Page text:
New Orleans’ Jail Population Drops to its Lowest Point Since 1979

By: Mathilde Laisne

Featured Jurisdictions Interagency Collaboration Jail Populations April 24, 2018

As the City of New Orleans marks its tricentennial, Mayor Mitch Landrieu announced today that the city’s jail population has reached its lowest level in nearly 40 years. This is a remarkable accomplishment for a city that just a few years ago held more people in jail per capita than any other urban jurisdiction in the country.

For the last 12 years, Vera has worked collaboratively with New Orleans community advocates and policymakers to rethink the use of the Orleans Parish jail and cap the number of existing jail beds, with the understanding that if we build them, we will fill them. Momentum for reform has grown considerably in the last three years, spurred by the MacArthur Foundation’s Safety and Justice Challenge (SJC) initiative. Today, the Challenge is a network of 34 counties, four cities, and two statewide systems across the country, all working to safely reduce their jail populations and the ethnic and racial disparities that persist within them. In the spring of 2016, New Orleans was one of just 11 jurisdictions selected to receive funding to implement an ambitious strategic plan to reduce its jail population by 21 percent in three years, from 1,545 people to just 1,277 people. Promisingly, by December 2017, the jail population had been reduced to 1,427—already reaching 56 percent of the final goal.

In a report released today, city leaders detailed progress toward their plan to reduce the jail population, with various initiatives, spanning almost every stage of the criminal justice system. The following successes were highlighted:

  • Piloting a pre-booking diversion program, Law Enforcement Assisted Diversion (LEAD), that allows New Orleans police officers to redirect people facing arrest for behaviors related to mental illness, addiction, or trauma away from jail and into intensive case management;
  • Basing pretrial release decisions on risk instead of money by increasing releases on recognizance for low-risk defendants; implementing a new risk assessment instrument and decision-making framework that does not rely on money bail; conducting routine bond reviews; and investing in dedicated public defenders who advocate for pretrial release—all of which led to a 40 percent increase in the number of low-risk defendants released on their own recognizance when eligible;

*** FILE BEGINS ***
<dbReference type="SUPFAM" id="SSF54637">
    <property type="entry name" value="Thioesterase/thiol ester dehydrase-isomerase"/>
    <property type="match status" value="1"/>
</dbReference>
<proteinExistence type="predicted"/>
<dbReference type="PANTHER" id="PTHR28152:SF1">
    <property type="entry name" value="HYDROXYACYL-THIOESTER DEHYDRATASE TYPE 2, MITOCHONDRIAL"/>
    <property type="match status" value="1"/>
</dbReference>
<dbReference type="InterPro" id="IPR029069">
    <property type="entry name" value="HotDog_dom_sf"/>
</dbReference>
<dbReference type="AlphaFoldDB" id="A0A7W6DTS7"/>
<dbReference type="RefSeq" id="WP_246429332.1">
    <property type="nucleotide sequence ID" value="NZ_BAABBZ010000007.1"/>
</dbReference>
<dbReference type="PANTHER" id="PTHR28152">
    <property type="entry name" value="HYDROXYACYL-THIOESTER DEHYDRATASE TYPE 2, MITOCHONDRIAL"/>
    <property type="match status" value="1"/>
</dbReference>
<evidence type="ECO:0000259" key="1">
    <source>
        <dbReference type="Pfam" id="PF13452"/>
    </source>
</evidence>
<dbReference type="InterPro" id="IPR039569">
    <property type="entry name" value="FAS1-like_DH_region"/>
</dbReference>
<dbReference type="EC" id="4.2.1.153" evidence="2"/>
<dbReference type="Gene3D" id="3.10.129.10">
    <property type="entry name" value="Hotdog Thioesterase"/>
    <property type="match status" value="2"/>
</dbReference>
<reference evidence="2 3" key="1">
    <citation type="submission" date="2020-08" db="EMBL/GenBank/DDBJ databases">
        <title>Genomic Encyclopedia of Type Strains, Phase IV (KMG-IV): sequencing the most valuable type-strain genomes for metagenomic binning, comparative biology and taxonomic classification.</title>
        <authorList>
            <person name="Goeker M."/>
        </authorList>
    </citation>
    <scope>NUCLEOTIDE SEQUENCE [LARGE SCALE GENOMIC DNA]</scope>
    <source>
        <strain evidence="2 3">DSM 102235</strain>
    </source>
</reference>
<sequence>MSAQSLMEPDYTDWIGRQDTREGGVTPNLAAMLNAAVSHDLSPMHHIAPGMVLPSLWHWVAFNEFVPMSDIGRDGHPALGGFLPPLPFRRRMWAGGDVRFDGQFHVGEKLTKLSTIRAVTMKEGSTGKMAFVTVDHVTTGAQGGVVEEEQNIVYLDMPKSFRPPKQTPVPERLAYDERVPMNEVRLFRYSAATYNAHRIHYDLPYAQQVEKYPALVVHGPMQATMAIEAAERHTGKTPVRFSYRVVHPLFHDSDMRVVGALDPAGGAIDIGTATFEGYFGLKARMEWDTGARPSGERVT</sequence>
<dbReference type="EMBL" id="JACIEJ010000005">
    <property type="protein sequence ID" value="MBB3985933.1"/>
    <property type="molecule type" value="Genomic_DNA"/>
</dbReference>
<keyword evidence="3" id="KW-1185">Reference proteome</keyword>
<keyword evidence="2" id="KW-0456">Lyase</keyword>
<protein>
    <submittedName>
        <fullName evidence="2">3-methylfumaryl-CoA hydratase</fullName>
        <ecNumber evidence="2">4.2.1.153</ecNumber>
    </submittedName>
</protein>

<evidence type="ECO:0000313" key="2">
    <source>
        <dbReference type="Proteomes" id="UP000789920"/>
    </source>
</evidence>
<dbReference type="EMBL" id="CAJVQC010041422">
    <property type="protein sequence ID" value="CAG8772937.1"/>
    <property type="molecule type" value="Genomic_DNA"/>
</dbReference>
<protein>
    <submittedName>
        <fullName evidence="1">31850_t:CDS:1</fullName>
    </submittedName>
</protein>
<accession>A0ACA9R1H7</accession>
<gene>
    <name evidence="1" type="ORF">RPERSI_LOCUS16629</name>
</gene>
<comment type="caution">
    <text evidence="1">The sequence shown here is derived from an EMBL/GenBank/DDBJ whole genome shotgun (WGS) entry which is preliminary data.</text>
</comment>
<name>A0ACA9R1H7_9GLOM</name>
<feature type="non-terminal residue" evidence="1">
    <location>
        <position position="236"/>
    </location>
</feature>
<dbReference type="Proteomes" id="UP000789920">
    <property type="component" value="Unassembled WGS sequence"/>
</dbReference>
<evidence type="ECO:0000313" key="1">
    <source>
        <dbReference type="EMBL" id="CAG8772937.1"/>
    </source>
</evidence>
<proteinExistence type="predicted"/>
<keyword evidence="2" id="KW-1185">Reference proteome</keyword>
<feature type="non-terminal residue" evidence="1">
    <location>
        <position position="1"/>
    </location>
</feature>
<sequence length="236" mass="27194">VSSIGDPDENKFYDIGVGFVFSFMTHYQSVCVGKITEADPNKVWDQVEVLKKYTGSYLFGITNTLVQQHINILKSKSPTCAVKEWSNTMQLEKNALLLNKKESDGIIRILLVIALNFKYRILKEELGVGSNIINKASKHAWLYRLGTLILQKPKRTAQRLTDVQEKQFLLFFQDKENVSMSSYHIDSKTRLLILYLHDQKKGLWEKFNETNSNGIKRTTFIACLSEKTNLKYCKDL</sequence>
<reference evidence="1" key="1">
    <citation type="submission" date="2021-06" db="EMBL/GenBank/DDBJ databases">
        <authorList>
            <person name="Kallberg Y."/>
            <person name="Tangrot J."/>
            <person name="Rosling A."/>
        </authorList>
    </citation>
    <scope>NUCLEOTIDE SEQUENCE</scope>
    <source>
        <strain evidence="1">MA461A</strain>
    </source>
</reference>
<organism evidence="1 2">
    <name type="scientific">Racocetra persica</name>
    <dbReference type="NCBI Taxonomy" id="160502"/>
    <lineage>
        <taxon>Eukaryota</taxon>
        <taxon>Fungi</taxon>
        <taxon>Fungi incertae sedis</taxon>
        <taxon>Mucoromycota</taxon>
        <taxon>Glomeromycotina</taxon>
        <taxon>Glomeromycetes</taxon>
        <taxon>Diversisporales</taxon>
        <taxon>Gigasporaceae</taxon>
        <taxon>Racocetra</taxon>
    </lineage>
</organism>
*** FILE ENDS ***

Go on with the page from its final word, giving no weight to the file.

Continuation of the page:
• Hiring a jail system administrator in the Sheriff’s office, commonly known as a jail facilitator, tasked with identifying people who do not need to be detained and addressing systemic inefficiencies that lead to over-detention;
  • Developing a pilot to quickly bring people to court if they’re suspected of violating their probation so the judge can consider release pending the violation hearing; and
  • Creating a diverse community advisory group to hold decision makers accountable and ensure New Orleans achieves the goals set out in its plan. Three representatives from the Community Advisory Group have full voting rights as members of the Jail Population Management Subcommittee, which is coordinated by the Mayor’s Office and oversees implementation of the plan.

New Orleans has come a very long way, but still has work to do. Some initiatives, such as a new tool to assess defendants’ ability to pay prior to imposing fines and fees, have stalled. Others are still evolving – like the transition to a new pretrial risk assessment – or will need to be expanded and institutionalized, such as a citywide expansion of LEAD. The work that remains will fall to the new mayor and council, all set to enter office in early May.

This progress, however, comes with a sobering truth: When New Orleans reaches its current goal of 1,277 people in jail, our jail incarceration rate will still be 40 percent higher than the national average. Policy makers and the general public will need to come together under the city’s new leadership to sustain existing gains and find new ways to reduce the harms of over-incarceration on all our residents. This year marks the city’s tricentennial. We must seize this unique opportunity to envision a different criminal justice system.